How Journaling Can Help You Stay Positive and Motivated

6 min read

Education & Career Trends: June 22, 2024

Curated by the Knowledge Team of  ICS Career GPS

Let’s explore the importance of keeping a journal and how to incorporate this powerful habit into your daily life.

Excerpts are taken from an article published on

Did you know one of the most powerful self-improvement activities is right at your fingertips? No, it’s not working out or having good sleep hygiene (although these are great habits). It’s something even simpler — learning how to start journaling.

Although it’s been around for thousands of years, journaling is currently having a moment in the limelight. Despite its recent soar in popularity, this isn’t just a new-age self-help trend. If practised consistently, it can transform your mental fitness, emotional well-being, and even physical well-being.

Let’s explore the importance of keeping a journal and how to incorporate this powerful habit into your daily life.

What is Journaling?

Journaling involves writing down your thoughts and feelings as you navigate everyday life. Journaling can help you understand and work through your emotions, especially when you’re feeling anxious or sad. It can also help you grow, become more self-aware, and gain meaningful insights.

The beauty of journaling is that there’s no right or wrong way to do it. It’s a deeply personal experience that can take many forms.

One day, journaling could look like a diary entry, the next day it can be a list of things that bring you joy or a list of goals you want to achieve.

Developing a journaling habit can help you work through your emotions, especially when you’re feeling anxious or sad. It can also help you grow, become more self-aware, and gain meaningful insights.

For these reasons, journaling is one of the best self-improvement tools.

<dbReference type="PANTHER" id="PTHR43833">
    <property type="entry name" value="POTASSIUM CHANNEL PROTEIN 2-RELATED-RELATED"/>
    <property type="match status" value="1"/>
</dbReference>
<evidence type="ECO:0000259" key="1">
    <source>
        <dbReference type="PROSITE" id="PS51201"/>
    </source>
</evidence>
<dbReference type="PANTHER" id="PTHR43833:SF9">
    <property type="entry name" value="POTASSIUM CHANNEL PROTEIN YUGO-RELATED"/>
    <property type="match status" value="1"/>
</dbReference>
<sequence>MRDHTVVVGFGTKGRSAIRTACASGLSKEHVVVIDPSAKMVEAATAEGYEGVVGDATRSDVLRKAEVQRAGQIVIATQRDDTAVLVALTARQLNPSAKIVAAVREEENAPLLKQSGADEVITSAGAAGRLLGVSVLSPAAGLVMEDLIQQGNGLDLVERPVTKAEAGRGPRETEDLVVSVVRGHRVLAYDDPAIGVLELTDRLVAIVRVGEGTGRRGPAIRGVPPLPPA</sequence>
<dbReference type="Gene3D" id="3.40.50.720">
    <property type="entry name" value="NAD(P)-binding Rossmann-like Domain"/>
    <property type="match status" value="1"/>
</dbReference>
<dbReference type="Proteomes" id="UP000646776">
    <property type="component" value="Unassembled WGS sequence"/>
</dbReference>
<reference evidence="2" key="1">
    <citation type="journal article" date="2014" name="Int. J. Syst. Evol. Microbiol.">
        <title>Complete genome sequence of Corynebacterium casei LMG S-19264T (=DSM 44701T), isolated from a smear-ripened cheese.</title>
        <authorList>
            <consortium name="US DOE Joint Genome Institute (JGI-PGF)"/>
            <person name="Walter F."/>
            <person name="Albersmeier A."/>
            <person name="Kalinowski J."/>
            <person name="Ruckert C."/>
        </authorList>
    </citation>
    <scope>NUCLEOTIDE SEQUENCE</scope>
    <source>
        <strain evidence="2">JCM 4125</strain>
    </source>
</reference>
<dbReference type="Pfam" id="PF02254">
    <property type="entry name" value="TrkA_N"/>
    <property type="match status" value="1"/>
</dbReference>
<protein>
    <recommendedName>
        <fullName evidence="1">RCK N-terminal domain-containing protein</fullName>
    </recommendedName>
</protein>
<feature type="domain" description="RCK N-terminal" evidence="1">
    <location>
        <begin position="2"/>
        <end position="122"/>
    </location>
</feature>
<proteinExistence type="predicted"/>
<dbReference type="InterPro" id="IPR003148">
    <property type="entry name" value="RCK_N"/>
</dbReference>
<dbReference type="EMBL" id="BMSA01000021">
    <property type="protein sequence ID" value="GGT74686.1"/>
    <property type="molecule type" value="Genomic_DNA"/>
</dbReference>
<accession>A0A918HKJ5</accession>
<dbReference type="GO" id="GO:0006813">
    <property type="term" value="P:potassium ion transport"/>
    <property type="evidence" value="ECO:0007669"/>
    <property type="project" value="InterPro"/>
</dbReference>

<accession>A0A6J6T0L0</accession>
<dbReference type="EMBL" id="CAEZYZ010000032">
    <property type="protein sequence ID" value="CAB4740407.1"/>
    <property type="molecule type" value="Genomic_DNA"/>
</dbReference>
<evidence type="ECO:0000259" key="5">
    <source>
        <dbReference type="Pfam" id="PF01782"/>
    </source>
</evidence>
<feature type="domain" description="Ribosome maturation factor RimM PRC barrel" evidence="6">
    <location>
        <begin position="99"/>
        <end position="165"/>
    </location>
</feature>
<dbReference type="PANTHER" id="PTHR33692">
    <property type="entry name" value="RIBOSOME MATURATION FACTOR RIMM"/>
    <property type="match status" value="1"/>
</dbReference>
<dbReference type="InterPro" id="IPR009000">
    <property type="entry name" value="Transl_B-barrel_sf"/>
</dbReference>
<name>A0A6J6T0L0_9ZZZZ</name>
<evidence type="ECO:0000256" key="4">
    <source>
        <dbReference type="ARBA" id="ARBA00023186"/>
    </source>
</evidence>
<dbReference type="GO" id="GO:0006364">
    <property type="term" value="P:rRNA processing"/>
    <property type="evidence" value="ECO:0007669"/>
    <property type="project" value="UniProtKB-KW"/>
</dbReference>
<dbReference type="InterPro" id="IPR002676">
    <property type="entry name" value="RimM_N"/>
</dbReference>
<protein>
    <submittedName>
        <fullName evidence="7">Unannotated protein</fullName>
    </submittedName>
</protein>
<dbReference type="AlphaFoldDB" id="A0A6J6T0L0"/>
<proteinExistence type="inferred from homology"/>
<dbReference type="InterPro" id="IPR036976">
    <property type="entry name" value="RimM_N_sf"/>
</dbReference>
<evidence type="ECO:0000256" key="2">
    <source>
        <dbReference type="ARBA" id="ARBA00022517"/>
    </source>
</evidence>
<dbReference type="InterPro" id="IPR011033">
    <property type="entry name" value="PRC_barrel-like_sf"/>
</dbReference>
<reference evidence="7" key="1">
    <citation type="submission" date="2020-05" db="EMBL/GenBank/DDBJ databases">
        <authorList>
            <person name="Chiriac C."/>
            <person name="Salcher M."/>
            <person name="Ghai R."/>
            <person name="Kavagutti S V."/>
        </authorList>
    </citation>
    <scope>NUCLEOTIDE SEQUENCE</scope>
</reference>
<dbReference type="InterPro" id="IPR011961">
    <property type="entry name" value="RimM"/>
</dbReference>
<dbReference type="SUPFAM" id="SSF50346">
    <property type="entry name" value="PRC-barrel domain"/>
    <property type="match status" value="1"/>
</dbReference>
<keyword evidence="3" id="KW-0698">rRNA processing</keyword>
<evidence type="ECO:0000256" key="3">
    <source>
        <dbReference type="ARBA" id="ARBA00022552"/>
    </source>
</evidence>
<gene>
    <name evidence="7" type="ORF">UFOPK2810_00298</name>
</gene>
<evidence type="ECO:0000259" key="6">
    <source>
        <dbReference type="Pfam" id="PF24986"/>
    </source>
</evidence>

Having said that, it’ll come as no surprise that some of the most successful people in the world, including Richard Branson, Warren Buffet, and Arianna Huffington have kept journals throughout their lives.

5 Types of Journaling

Each person is different. You might want to use your journal to reflect on your behaviours, while your friend might want to keep track of their daily habits. Being clear about the intention of your journal will help inform the type you decide to start keeping.

Here are five common types of journaling to get you started:

1. Daily Journaling

As the name suggests, this is a journal that you write in every day. The contents differ from other types of journaling, however, as you focus on sharing what you did and how you felt about it each day. 

This type of journaling can be helpful for individuals experiencing life changes or wanting to keep track of a period of their life. It can also be useful to kick off when starting a new job or career. Having a daily journal will be a great resource to look back on to see how far you’ve grown. It can also serve as a reference if you feel life is moving too quickly.

2. Visual Journaling

When most people think about starting a journal, they think of writing. However visual journaling is mostly made up of images. Each entry uses drawings to tell your story. These can be simple line drawings, storyboards, comic strips, or stylised sketches. Experiment with different types of drawings to see which works best for you.

This type of journalism is good for individuals who do not enjoy writing or have difficulty expressing themselves with words. You might find language limiting and prefer a more visual representation of your journal entries.

3. Stream of Consciousness/Free Writing Journaling